HAVANA, June 1st According to Granma newspaper, the Concepción Arenal elementary school, which was badly affected by the blast wave, should finish this week the work to restart classes, according to Orlando Vigil, head of the Havana Coordinating Group of the Ministry of Construction (Micons).
For her part, engineer Yohanna Aedo, director of Investments of the Office of the Historian of the City, reported that the damage to the National Capitol, the seat of the National Assembly of People’s Power, has been practically repaired.
Only minor works that do not hinder the daily activities of that institution remain, she added.
Aedo recalled that after the incident, one of the first actions of the Office in the emblematic Martí Theater was the cleaning of the rubble and the recovery of what could be reused, for which they dismantled the carpentry and classified the ironworks and gratings that had been removed.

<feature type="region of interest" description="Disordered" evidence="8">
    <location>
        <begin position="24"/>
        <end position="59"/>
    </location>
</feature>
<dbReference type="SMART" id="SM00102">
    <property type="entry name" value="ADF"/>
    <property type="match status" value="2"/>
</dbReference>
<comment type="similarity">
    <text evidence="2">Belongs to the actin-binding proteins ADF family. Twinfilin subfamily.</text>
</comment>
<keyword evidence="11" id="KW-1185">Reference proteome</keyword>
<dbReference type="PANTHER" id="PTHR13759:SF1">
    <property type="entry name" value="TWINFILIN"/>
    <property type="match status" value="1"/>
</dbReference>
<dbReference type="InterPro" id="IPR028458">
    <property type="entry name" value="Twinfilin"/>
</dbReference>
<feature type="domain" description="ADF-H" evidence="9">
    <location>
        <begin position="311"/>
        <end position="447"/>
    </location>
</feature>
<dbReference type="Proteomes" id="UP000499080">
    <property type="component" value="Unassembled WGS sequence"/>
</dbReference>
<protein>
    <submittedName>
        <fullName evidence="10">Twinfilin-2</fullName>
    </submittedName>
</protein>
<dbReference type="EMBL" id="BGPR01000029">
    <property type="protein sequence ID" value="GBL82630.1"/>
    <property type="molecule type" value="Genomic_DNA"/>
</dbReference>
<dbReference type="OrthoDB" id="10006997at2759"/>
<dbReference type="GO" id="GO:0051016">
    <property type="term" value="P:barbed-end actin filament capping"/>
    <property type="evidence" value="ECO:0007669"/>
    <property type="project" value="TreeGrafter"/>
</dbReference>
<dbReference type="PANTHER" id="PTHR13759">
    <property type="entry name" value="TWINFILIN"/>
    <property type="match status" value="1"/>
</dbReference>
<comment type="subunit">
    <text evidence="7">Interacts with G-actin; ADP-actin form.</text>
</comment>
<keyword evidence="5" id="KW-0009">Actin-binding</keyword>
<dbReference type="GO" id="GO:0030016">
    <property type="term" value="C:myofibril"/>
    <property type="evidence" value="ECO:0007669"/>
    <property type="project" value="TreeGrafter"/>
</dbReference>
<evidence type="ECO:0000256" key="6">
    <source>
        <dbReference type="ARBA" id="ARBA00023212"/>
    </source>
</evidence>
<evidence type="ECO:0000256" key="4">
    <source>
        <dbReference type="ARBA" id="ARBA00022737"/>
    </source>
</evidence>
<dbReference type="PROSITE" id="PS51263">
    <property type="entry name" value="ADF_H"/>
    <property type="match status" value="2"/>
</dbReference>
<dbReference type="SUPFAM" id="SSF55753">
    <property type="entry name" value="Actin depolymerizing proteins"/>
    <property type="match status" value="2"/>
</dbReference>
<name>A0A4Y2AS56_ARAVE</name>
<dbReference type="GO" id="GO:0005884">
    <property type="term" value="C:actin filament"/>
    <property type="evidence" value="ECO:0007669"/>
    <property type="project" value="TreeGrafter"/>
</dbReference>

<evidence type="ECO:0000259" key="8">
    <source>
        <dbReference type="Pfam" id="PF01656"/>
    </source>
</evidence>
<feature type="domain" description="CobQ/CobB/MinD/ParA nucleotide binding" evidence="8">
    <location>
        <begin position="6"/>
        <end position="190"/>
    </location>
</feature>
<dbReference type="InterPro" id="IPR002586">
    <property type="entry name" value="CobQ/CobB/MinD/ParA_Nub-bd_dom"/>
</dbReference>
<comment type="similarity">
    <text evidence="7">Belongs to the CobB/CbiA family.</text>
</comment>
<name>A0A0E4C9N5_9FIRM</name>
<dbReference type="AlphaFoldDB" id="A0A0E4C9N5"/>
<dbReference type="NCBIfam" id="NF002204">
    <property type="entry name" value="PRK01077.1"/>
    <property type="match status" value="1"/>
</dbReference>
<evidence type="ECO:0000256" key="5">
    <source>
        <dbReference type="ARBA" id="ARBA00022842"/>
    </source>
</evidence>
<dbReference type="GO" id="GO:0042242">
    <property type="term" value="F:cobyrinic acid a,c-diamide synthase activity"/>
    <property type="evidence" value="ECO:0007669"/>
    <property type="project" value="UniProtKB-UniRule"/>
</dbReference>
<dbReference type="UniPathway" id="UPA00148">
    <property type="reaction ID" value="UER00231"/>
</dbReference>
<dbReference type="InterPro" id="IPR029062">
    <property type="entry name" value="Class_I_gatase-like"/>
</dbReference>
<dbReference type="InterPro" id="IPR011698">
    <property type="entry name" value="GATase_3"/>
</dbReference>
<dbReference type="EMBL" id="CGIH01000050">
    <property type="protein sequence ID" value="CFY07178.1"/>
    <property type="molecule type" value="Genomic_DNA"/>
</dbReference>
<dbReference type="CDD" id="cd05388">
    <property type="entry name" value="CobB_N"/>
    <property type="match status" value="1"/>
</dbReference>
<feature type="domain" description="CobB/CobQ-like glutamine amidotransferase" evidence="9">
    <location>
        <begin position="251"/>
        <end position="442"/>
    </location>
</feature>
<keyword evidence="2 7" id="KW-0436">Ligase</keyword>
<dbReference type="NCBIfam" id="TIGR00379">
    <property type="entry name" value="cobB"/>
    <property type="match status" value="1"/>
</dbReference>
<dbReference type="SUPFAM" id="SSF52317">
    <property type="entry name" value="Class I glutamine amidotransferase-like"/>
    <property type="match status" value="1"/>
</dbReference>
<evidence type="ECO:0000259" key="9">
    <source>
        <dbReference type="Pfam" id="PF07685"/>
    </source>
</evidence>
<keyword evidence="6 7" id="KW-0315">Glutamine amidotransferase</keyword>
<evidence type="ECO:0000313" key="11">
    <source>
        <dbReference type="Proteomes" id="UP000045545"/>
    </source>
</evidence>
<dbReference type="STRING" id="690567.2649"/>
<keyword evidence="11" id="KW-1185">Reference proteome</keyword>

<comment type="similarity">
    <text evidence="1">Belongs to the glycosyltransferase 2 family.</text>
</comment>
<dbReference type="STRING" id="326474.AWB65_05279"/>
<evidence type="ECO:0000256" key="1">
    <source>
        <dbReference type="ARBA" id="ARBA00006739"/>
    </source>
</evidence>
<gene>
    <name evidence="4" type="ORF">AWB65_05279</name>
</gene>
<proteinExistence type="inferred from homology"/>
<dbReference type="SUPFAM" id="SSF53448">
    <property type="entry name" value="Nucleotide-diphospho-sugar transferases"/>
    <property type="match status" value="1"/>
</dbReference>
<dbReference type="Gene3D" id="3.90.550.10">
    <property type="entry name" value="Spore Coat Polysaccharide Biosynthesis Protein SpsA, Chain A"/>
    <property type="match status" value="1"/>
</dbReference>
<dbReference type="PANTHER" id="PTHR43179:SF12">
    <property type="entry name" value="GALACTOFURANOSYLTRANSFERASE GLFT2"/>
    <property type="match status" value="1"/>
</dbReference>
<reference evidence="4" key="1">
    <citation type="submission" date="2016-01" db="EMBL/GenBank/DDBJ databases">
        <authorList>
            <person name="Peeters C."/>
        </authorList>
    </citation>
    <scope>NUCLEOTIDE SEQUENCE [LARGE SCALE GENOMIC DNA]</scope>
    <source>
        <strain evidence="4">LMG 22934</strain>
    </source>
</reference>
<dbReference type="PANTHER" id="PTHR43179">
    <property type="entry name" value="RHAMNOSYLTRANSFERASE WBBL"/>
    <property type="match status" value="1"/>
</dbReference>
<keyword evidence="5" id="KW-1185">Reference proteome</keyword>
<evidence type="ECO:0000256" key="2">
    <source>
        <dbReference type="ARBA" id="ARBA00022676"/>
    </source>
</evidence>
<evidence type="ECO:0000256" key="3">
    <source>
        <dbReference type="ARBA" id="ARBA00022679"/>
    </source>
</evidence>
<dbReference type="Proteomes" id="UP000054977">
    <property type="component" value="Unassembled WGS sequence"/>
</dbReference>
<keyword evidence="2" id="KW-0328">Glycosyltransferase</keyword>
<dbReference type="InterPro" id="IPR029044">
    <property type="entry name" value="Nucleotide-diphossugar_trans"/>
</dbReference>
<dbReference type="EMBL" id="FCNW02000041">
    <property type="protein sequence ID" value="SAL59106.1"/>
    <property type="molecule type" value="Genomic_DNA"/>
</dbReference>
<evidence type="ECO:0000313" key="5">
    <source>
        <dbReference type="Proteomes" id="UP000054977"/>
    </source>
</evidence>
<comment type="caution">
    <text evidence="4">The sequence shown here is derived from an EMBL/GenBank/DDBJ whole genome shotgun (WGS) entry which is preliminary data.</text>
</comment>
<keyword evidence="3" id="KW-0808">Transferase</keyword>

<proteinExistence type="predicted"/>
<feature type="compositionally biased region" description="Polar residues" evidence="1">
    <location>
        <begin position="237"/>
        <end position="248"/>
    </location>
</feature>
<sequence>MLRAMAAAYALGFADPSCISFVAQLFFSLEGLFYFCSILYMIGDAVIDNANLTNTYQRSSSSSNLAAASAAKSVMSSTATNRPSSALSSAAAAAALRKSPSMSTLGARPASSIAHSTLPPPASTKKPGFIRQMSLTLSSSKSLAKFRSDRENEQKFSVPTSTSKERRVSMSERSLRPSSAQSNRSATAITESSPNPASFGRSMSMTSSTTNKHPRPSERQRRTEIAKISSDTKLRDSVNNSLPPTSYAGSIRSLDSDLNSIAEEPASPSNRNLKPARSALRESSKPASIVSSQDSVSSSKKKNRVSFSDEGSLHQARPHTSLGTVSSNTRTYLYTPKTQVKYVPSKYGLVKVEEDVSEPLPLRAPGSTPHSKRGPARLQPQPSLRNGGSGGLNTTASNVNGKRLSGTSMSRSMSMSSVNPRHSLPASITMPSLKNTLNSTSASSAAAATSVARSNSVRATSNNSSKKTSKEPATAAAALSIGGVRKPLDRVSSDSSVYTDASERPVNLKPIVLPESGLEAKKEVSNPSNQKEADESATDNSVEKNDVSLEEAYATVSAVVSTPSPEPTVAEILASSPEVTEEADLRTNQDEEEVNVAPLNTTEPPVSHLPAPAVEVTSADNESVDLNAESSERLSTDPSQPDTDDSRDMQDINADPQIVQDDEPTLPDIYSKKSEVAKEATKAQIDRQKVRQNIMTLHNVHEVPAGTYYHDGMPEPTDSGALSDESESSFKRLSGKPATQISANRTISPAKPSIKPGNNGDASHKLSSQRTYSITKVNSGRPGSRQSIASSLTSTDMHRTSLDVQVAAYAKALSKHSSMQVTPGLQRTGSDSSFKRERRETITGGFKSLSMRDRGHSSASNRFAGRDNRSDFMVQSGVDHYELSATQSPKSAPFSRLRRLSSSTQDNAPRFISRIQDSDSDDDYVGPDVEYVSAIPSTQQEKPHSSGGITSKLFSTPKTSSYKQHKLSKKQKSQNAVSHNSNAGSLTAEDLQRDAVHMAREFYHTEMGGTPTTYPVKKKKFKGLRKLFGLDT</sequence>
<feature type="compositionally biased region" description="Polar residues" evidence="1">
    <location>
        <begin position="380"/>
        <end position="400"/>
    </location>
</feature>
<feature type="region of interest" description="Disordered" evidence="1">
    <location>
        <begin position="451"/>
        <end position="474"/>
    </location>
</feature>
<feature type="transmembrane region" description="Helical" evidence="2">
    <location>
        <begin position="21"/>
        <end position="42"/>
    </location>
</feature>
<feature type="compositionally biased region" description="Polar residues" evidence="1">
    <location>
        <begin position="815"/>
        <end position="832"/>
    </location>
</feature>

She pointed out that together with the company Restaura, a diagnosis was made of the conditions of the building’s structure, whose damages were more serious than initially evidenced and which has required thorough work to replace numerously broken or missing wooden beams.
The official explained that in order to restore vitality to the Martí Theater, all the necessary resources are in place and all that remains is to review the security, lighting and sound systems, among other elements, with the purpose of reopening it next September.
The engineer also said that work is being done on the façade of the building that houses the Yoruba Cultural Association, and on the El Calvario Baptist Church, a heritage building that suffered major damage because it adjoins the Saratoga Hotel.
He added that later they will analyze what can be saved and the Office of the Historian will carry out the restoration of the Church and the two adjoining houses, which were also totally damaged.
Fundamental are the works in the two residential buildings affected by the explosion, of which the one at 609 Prado Street was evacuated, the belongings were handed over to its tenants and this week the shoring will begin in order to carry out studies with the objective of maintaining the same façade.
Meanwhile, the building at Zulueta 512 is in the process of demolition, which will take about two months, and the Office of the Historian will work on a proposal for new housing for that space and for the corner of Monte and Zulueta.